B4J Question Is B4J suitable for complex programs

alwaysbusy

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I used to have a company that created a CAT tool (Trans Suite). It was written in VB6. Wish B4J existed back in the day because it would’ve been the perfect tool for it.

Having a super fast and accurate fuzzy match engine is crusial. Took about good half of a year to get that algorithm spinning. But is was back then one of the fastest ever written (we even wrote our own database engine specifically for that task).
 

xulihang

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I used to have a company that created a CAT tool (Trans Suite). It was written in VB6. Wish B4J existed back in the day because it would’ve been the perfect tool for it.

Having a super fast and accurate fuzzy match engine is crusial. Took about good half of a year to get that algorithm spinning. But is was back then one of the fastest ever written (we even wrote our own database engine specifically for that task).
Thanks for your informative story!

The fastest CAT tool in fuzzy match I have tried is SnowmanCAT(雪人CAT) written in c++, while trados and memoq are a bit sluggish.

I plan to write a basic functional tool first and then improve the algorithm.
 

JakeBullet70

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Java and .NET are slow and memory intense. If you want pure speed Java and .NET are not what you want.
 

JakeBullet70

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This was correct many years ago. You can build desktop applications with excellent performance with Java, .Net or B4J.
As a desktop app. I agree. As a enterprise app... I disagree. :)
 

alwaysbusy

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As a enterprise app... I disagree
How do you mean? Java (and B4J as it transpiles to java), is well used for enterprise apps as CRMs, ERPs etc, especially as in-house apps in very large enterprises. I've seen cases where java was actually faster than other languages who used the LLVM compiler. It all comes down on how well an app is written.
 

Sandman

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I haven’t coded Java myself, so from that perspective I haven’t anything real to add. But I can say that I used to work at a very large company with ~150 stores over a handful of countries in Europe. All these used a Java application to conduct business and customer interactions. It was a very complex application with lots of business rules, that interacted with a central server park. Worked beautifully.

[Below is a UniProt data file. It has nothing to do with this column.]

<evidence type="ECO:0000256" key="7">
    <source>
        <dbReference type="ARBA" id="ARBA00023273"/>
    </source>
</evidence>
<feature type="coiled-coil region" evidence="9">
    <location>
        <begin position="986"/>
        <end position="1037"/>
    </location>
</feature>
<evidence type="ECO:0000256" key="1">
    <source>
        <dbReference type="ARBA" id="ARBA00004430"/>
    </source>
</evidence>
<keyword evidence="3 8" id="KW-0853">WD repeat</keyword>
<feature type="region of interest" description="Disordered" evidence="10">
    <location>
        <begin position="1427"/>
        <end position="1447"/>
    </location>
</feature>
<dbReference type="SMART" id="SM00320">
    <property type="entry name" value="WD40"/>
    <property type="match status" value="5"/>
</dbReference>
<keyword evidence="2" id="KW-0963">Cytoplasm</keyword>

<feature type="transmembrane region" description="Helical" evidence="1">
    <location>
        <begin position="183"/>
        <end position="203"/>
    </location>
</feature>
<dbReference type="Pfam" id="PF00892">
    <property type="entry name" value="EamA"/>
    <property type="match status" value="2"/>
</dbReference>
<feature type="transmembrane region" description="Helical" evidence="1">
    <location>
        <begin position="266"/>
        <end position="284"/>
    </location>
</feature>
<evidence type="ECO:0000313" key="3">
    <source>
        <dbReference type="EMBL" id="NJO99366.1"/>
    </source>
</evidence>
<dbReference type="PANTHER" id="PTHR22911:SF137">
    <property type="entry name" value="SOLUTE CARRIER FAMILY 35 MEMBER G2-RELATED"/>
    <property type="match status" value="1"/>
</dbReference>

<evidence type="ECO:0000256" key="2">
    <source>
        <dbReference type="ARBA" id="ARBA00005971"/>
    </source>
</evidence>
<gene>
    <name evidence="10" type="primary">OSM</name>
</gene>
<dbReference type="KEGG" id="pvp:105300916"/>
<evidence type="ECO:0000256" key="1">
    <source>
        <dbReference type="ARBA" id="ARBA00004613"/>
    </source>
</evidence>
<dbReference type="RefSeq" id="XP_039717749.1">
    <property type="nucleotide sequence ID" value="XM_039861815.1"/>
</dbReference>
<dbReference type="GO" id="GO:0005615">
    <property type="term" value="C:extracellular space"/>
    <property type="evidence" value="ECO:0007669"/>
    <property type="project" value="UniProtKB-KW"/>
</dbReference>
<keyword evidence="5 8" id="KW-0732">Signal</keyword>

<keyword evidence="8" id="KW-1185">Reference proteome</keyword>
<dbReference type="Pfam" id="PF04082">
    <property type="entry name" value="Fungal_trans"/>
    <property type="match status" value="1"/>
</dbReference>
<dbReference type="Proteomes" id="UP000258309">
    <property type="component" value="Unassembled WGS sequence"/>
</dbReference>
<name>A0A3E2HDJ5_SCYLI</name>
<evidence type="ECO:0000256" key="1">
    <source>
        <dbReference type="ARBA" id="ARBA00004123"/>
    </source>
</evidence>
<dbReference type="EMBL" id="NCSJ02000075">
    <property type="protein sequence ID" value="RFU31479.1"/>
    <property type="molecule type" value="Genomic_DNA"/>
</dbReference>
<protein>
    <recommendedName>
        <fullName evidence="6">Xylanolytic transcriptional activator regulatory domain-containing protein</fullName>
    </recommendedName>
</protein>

And while I haven’t really spent any real time working with B4J, I have spent some time working with B4A and B4i. And based on that I can’t see any reason to not choose B4J. The application you are considering doesn’t seem to be overly complex, so there shouldn’t be too many challenges. (Apart from the apparent one, that Erel mentioned, which has its own problem space to study.)
 
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MarkusR

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As a desktop app. I agree. As a enterprise app... I disagree. :)
in comparison with web apps java is hyper speed. most companys focus web apps because they think it run at all devices without problems.
for business apps i think the most continuous brake are network and indirect database access.
unfortunately the company where i work will switch from desktop to slow single page web application > end-user horror trip
 

xulihang

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As for enterprise apps, I think the maintenability and extendibility are important. Java is a powerful object-oriented language with a good ecology(developers, docs, libraries). And B4J can benefit from this.
 

JakeBullet70

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How do you mean?
Java (and B4J as it transpiles to java), is well used for enterprise apps as CRMs, ERPs etc, especially as in-house apps in very large enterprises.